Nigerian leader Muhammadu Buhari declared the full operation of the capital city's light rail system, handled by China Civil Engineering Construction Corporation (CCECC) and partly funded by the Export-Import Bank of China.
Buhari, while delivering a keynote address at the light rail's commissioning ceremony, hailed the project as a significant milestone in the history of Nigeria.
"I am very optimistic that a modern rail service would bring about a boost to the FCT (Federal Capital Territory) economy and greatly enhance social life," said Buhari, who, thereafter, took a ride on the train.
Local passengers will enjoy a free ride on the train for one month, starting from Friday, said Kong Tao, an operations manager of the CCECC.
Kong said the three available coaches can convey more than 300 passengers on a trip, while at least 1,000 people are expected to daily ride on the train.
With a total length of 45 kilometers, the newly completed Lot A1 and Lot 3 of the light rail are part of the Abuja rail mass transit project.
The light rail was designed to have an interface with the national line at two points, where there would be interchanges to join the rail line linking the northern part of Nigeria.
It covers 12 stations, 21 operational offices, 13 bridges, 50 culverts and nine pedestrian overpasses.
The commissioning was preceded by a three-month test run, during which residents of Abuja beheld the new addition to the country's transportation infrastructure.
Buhari, together with key cabinet members and officials of the Federal Capital Territory Administration, flagged off the light rail transportation from the Abuja Metro Station, located behind the Abuja World Trade Center still under construction in the city center.
The president and co-passengers, including Zhou Pingjian, the Chinese ambassador in Nigeria, rode on the train to the Abuja Airport Terminal at the capital city's Nnamdi Azikwe International Airport.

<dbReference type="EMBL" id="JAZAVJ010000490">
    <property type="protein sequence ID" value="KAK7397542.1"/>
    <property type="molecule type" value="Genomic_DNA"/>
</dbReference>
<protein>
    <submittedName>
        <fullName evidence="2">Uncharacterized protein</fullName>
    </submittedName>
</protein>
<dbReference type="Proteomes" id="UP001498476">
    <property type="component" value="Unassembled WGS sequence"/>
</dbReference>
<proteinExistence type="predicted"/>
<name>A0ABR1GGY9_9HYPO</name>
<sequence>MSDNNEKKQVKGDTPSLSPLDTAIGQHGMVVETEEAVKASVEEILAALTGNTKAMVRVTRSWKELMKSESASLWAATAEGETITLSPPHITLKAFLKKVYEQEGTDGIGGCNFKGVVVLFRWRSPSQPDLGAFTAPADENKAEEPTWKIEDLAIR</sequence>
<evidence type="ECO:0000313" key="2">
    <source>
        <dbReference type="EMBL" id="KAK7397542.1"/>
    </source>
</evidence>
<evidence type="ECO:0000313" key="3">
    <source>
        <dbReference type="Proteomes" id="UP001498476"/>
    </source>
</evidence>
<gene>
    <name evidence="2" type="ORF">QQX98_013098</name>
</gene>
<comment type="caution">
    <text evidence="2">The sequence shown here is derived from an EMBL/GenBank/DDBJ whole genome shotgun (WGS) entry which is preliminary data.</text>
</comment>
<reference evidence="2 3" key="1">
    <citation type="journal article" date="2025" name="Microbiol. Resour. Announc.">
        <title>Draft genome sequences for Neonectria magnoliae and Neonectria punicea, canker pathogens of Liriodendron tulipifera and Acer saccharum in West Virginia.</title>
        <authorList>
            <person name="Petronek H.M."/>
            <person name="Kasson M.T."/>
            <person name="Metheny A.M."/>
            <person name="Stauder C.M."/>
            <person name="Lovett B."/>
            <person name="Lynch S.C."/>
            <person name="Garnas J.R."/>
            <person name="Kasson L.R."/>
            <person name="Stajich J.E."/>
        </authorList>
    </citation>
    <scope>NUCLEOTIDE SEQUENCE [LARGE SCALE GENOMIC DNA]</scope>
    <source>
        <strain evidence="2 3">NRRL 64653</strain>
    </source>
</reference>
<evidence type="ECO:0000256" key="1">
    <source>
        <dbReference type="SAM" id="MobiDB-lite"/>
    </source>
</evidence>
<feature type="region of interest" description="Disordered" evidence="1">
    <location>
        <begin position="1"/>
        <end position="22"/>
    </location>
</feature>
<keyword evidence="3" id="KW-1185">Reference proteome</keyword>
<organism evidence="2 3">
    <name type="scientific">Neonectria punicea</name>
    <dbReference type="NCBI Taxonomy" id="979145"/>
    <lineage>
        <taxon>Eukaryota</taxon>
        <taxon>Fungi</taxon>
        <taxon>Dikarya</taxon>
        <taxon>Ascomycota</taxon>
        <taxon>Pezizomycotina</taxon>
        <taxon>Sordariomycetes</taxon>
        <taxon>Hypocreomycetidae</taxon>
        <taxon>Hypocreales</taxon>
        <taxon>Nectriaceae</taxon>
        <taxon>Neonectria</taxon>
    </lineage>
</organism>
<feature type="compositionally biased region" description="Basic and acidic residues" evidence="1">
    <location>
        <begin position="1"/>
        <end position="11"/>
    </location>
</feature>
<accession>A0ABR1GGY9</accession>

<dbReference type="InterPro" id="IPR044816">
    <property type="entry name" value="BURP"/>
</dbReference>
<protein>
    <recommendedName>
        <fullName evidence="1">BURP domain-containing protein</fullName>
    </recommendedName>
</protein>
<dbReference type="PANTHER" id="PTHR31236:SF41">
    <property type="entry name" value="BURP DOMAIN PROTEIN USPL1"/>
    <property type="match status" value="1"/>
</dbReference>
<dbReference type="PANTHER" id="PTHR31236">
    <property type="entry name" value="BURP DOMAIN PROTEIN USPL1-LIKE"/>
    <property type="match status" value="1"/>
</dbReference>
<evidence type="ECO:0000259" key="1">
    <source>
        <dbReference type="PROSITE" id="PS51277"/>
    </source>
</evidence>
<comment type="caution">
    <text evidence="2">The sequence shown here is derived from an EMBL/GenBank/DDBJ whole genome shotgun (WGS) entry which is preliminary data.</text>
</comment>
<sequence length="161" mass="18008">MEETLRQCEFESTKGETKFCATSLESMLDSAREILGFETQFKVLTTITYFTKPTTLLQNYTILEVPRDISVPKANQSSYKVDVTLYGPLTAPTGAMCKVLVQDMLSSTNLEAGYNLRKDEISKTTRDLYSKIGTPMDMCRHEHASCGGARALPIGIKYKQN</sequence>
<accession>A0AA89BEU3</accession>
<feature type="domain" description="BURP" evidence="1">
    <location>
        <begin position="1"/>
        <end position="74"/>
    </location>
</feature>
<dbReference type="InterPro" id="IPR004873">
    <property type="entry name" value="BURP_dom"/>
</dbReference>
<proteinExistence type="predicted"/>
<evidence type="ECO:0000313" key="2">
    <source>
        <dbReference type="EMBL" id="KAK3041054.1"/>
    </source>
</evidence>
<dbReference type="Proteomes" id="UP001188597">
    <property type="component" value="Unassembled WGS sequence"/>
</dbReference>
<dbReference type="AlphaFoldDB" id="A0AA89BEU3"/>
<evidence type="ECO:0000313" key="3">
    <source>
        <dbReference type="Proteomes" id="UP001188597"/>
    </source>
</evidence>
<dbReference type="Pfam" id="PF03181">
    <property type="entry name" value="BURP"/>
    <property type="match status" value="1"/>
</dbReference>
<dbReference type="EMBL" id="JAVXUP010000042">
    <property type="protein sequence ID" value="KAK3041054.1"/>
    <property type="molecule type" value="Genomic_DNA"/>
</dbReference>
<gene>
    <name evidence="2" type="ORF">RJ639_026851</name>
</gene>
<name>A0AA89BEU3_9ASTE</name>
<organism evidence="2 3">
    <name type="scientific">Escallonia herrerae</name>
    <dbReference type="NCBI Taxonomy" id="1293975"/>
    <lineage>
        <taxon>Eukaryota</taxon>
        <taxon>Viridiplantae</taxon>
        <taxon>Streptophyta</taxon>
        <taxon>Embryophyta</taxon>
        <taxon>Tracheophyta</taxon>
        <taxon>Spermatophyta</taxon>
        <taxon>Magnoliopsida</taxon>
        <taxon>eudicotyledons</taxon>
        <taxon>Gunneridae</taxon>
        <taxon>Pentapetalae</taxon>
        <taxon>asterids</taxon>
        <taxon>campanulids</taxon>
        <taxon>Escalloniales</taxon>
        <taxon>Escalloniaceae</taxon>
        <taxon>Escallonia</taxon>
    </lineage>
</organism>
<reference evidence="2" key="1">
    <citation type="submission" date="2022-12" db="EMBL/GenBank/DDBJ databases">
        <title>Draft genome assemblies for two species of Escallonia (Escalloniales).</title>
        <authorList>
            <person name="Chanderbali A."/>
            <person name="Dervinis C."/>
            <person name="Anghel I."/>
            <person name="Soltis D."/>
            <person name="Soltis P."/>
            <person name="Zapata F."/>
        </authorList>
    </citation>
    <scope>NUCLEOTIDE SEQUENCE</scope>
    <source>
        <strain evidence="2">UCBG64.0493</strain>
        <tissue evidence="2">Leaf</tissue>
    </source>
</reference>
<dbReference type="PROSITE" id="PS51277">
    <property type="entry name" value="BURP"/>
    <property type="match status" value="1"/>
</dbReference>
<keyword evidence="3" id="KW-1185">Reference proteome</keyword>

Forty-year-old Chima Paul, who drove Buhari and others, told Xinhua it was a rare privilege for him to convey the country's very important personalities on his train.
"Apart from that, I am happier because this light rail system is a historic feat happening in my lifetime," said Paul.
"I've been driving the train for about three years now after learning from the Chinese. With this now, I can support my family and build a new career for myself," said the father of three.
Paul said the Abuja light rail is expected to reduce vehicular traffic and accidents, ensures the durability of the roads and makes transportation of goods, services and people a lot easier.
Nigerians had long anticipated the use of this facility, said Daniel Obot, a local civil servant.
According to him, the local transportation experience in the city of Abuja, the political capital of Nigeria, may never be the same as the train service cuts down travel time and cost.
Abuja, with a population of 4 million, is a relatively new city in Nigeria, but one of the fastest developing cities in Africa.
The construction of the light rail and its use is expected to open up new towns and boost economic activities along the corridor of Gwagwa, Kalgoni, DeiDei, Kubwa, Kokoaba, Dasonga, Asa, among 12 satellite towns in the Nigerian capital city.
For now, only three sets of standard coaches have been provided to cover skeletal services as the main set of the rolling stock is being awaited to make operations cover more passengers.
Sunny Moniedafe, a Nigerian education administrator, described his first ride on the train as "comfortable."
"I am seated as if I'm in my parlor and it is moving. Truly, this is commendable. I can see that the journey between the airport and the main city has reduced drastically and it is very comfortable," Moniedafe said.
"It is a very good thing. I commend the Chinese government for the relationship with the Nigerian government to make things better for us," he added.